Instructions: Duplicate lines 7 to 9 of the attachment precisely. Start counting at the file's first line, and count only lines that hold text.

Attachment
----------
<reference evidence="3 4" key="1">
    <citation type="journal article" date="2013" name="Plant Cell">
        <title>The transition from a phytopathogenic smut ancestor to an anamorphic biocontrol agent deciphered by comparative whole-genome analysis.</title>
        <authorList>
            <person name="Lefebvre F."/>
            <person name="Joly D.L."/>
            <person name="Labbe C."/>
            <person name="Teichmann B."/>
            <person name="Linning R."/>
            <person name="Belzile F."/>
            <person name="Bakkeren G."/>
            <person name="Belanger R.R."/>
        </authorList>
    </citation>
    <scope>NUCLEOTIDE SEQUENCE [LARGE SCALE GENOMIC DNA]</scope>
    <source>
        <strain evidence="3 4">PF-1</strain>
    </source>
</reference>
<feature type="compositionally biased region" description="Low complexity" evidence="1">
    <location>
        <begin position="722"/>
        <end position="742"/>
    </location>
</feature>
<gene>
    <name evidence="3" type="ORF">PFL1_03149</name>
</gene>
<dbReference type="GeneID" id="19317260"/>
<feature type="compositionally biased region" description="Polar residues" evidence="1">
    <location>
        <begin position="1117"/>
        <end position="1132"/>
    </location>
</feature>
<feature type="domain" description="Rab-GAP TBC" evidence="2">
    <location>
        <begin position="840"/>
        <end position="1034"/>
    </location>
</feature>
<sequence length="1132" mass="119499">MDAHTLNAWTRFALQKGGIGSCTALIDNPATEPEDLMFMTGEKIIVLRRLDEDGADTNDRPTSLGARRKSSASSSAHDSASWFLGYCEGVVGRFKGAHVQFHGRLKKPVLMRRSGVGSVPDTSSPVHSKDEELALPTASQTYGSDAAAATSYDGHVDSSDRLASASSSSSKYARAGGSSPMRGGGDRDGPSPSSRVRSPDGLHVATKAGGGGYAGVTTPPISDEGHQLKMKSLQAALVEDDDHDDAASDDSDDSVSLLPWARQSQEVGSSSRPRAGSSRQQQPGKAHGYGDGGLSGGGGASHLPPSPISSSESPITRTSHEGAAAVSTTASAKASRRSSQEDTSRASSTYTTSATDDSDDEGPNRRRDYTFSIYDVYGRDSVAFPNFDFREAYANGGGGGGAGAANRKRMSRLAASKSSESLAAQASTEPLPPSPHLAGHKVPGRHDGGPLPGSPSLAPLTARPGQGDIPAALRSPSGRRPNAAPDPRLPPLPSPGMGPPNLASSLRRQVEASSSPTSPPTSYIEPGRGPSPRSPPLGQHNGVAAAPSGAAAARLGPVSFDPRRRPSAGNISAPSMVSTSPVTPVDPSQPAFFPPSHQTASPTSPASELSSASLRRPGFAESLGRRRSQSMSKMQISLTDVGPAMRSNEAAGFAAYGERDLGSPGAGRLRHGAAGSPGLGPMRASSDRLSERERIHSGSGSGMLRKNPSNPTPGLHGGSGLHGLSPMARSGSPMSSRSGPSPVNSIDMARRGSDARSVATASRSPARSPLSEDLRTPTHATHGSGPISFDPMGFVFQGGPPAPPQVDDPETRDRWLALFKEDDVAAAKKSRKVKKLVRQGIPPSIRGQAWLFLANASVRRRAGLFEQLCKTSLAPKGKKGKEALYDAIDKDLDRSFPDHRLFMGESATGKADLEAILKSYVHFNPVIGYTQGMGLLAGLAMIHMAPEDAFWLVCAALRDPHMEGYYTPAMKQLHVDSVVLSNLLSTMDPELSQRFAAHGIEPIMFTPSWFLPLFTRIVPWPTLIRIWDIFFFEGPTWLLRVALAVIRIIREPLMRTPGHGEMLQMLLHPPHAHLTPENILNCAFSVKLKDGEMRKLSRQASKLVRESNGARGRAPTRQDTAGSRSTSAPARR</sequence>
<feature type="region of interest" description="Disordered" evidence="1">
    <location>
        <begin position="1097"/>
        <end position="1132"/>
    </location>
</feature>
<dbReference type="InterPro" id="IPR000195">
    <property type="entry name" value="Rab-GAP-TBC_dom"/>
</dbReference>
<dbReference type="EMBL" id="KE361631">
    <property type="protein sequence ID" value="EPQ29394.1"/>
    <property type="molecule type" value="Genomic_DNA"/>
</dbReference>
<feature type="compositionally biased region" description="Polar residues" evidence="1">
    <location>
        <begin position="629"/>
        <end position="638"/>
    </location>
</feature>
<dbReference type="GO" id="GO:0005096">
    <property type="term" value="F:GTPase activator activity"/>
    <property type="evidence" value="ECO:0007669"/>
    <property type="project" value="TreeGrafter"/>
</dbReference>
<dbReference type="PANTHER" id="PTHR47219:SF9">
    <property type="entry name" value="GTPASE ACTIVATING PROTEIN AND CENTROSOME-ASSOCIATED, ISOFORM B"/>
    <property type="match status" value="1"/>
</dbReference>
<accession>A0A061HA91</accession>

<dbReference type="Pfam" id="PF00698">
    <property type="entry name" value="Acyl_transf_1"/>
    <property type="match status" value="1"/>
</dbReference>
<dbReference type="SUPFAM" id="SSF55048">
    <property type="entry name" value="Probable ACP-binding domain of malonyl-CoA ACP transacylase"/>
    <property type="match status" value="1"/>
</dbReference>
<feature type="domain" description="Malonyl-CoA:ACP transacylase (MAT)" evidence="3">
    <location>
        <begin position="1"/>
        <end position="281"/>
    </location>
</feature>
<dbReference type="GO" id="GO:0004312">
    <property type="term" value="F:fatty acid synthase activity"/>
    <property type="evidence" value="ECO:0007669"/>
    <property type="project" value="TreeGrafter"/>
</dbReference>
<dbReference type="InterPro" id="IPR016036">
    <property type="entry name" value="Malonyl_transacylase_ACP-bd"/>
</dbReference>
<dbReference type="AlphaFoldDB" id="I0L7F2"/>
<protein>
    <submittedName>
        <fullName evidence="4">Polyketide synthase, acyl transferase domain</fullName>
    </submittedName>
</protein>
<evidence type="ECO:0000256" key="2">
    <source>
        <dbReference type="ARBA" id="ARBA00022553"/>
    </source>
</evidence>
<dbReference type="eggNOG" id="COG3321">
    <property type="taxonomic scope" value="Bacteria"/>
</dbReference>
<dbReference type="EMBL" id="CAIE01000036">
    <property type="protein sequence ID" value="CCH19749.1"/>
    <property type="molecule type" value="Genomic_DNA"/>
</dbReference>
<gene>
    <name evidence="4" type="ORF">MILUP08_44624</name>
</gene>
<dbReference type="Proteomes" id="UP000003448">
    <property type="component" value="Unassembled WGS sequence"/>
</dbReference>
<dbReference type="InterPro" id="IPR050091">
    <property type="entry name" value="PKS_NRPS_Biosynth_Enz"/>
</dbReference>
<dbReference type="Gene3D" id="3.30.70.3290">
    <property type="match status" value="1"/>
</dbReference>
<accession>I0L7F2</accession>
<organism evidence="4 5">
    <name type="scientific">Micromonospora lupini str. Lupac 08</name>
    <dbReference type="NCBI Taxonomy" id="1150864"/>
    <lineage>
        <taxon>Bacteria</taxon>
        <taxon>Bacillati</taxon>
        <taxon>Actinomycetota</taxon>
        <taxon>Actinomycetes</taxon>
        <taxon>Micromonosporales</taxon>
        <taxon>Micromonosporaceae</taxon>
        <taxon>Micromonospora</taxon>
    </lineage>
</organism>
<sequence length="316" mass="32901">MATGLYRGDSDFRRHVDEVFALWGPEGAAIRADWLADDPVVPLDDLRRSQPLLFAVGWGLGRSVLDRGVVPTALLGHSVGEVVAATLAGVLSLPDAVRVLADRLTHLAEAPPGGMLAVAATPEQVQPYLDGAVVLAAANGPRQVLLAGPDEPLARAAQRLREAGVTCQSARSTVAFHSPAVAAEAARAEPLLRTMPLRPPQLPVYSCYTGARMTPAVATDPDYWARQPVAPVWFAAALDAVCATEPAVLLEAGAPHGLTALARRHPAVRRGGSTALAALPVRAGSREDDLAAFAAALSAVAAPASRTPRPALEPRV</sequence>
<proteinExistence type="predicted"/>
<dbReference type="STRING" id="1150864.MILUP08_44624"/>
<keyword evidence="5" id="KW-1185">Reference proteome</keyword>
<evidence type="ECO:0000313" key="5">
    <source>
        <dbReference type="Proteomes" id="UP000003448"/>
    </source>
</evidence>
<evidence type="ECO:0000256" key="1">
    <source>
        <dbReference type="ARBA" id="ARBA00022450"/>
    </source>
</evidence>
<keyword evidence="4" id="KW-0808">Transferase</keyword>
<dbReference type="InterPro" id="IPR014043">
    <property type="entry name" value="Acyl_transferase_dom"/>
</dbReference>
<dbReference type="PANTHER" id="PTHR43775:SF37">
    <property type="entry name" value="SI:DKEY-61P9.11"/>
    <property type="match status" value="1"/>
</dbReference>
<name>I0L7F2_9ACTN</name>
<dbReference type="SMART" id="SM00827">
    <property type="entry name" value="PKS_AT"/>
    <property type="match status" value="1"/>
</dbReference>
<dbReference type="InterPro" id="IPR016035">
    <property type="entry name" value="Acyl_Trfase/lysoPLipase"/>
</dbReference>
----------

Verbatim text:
            <person name="Labbe C."/>
            <person name="Teichmann B."/>
            <person name="Linning R."/>